Premiering on PBS May 1, 2012. The most famous athlete of his time, his stunning triumph at the 1936 Olympic Games captivated the world even as it infuriated the Nazis. Despite the racial slurs he endured, Jesse Owens' grace and athleticism rallied crowds across the globe. But when the four-time Olympic gold medalist returned home, he could not even ride in the front of a bus. The story of the 22-year-old son of a sharecropper who triumphed over adversity to become a hero and world champion, Jesse Owens is also about the elusive, fleeting quality of fame and the way Americans idolize athletes when they suit our purpose, and forget them once they don't.
A brilliant scientist, Oppenheimer was tasked with the development of the atomic bomb during World War II.
The country's oldest beauty contest has become a battleground and a barometer for the position of women in society.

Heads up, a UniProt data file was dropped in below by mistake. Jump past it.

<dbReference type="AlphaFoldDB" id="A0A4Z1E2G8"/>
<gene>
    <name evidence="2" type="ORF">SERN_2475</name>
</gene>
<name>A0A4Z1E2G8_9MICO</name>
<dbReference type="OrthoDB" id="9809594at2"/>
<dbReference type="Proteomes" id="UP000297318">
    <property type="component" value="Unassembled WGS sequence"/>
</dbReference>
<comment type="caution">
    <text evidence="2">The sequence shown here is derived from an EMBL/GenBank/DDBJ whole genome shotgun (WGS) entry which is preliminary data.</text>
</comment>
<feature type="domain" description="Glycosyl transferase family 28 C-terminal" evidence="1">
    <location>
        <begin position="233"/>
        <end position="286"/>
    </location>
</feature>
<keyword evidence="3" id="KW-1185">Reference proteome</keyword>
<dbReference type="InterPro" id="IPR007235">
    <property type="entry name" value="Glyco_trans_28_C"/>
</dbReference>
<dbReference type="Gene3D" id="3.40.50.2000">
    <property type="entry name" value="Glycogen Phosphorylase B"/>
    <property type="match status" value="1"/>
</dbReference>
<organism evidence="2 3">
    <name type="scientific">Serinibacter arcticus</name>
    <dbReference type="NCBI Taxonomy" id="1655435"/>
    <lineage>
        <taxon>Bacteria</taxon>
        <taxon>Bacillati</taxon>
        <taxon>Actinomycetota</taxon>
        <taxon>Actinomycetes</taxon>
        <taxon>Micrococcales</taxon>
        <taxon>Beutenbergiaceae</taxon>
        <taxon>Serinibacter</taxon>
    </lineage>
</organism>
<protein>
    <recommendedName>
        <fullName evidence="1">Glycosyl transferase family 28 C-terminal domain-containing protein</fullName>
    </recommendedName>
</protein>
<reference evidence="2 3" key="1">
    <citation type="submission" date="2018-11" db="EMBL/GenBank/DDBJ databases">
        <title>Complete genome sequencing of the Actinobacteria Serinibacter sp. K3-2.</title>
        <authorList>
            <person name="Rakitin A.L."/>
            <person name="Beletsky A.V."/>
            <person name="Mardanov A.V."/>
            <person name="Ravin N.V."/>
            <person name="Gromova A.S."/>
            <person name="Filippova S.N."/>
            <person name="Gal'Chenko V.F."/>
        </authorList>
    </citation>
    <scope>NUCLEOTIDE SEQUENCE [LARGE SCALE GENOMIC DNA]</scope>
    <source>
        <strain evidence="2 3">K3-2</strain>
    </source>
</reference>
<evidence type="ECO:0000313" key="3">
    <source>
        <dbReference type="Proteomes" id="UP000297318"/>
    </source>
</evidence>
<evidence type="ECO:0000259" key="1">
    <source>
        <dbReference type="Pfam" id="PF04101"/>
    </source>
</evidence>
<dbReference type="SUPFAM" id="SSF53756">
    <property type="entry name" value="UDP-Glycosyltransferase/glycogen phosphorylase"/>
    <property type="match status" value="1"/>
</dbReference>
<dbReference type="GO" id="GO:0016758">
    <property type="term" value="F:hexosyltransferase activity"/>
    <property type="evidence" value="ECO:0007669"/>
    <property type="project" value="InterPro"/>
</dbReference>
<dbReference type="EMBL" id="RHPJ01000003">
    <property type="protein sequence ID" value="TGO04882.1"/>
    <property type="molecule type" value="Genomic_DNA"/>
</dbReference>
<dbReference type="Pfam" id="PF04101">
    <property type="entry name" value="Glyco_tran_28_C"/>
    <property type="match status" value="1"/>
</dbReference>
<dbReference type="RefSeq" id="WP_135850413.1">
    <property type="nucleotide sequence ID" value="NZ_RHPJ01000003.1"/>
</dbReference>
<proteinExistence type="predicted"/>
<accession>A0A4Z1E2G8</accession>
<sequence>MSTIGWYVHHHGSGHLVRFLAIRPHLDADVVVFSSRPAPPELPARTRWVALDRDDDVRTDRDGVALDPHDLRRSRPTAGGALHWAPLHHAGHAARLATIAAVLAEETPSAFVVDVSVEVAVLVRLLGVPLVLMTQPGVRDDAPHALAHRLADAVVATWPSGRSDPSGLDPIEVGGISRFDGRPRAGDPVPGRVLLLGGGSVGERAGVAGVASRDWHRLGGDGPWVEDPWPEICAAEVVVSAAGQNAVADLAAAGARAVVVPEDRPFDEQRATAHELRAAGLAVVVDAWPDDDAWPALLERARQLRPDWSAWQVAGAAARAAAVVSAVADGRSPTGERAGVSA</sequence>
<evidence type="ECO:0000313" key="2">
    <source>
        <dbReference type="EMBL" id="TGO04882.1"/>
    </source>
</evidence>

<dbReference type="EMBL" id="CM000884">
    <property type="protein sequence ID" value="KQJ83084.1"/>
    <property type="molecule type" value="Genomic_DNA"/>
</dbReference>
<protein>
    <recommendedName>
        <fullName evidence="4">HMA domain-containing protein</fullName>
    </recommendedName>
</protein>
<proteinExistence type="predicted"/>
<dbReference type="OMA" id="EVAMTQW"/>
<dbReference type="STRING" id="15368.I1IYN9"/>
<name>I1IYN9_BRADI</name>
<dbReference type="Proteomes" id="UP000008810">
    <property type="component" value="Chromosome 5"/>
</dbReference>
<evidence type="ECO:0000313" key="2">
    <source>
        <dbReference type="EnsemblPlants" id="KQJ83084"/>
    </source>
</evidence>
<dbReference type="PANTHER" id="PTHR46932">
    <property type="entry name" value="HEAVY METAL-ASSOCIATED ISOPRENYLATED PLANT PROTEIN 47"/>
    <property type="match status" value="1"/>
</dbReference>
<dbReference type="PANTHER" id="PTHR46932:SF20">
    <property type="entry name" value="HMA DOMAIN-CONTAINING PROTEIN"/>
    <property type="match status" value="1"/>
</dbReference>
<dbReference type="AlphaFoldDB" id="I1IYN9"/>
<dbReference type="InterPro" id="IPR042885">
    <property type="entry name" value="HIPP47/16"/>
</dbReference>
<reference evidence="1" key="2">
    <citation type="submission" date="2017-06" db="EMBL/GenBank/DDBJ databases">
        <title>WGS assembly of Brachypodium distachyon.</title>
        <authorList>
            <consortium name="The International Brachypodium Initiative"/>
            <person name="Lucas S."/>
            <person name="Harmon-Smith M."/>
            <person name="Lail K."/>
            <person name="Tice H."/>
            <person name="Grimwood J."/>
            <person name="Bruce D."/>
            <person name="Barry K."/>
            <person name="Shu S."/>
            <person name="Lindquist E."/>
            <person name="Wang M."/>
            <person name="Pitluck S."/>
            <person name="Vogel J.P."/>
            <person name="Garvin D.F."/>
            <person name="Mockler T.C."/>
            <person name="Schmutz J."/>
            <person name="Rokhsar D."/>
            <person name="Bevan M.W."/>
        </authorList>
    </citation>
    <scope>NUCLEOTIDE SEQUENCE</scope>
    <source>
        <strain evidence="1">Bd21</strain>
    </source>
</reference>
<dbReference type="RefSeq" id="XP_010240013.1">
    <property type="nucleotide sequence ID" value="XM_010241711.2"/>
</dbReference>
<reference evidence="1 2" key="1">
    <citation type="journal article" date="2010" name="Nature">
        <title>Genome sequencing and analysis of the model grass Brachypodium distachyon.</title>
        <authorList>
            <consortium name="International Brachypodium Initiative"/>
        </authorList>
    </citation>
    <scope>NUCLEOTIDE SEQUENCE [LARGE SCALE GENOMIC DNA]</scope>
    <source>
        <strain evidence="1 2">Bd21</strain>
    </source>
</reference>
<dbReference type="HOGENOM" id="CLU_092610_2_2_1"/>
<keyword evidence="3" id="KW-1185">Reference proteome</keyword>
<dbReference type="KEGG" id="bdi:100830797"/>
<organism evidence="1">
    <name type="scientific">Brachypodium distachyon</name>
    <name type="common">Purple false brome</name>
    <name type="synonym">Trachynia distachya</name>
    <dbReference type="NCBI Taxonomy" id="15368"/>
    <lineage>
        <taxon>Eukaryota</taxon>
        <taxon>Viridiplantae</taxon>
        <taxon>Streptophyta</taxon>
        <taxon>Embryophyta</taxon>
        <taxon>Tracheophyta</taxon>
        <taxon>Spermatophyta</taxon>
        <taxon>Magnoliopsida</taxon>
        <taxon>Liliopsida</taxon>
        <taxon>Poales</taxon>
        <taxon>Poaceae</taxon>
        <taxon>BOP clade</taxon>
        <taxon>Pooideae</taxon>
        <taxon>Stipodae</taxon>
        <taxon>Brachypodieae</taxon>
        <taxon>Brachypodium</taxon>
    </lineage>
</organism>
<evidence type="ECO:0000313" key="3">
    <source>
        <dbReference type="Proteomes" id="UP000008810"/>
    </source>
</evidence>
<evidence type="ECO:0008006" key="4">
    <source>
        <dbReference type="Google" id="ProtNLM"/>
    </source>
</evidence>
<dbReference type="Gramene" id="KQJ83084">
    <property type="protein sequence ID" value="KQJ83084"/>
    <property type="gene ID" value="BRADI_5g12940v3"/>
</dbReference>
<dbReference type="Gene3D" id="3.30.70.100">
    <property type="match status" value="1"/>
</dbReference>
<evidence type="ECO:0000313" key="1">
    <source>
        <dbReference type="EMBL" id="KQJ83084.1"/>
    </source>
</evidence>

A look at five real-life "Rosies," the reality of working in defense plants during World War II and then having to give up those jobs for returning GIs.
The world famous escape artist could escape from everything - except his own mortality.
Before World War II, young Chinese Americans defied cultural tradition in San Francisco's Chinatown, previously closed to outsiders.
This funny, probing program re-examines assumptions about American culture in the 1950s.
Accused by a janitor, a respected Harvard professor was hanged for the murder of Dr. George Parkman, one of Boston's richest citizens, in 1849.
After notorious revolutionary leader Pancho Villa's raid on Columbus, New Mexico, General John Pershing and his 150,000 man cavalry set out to get Villa.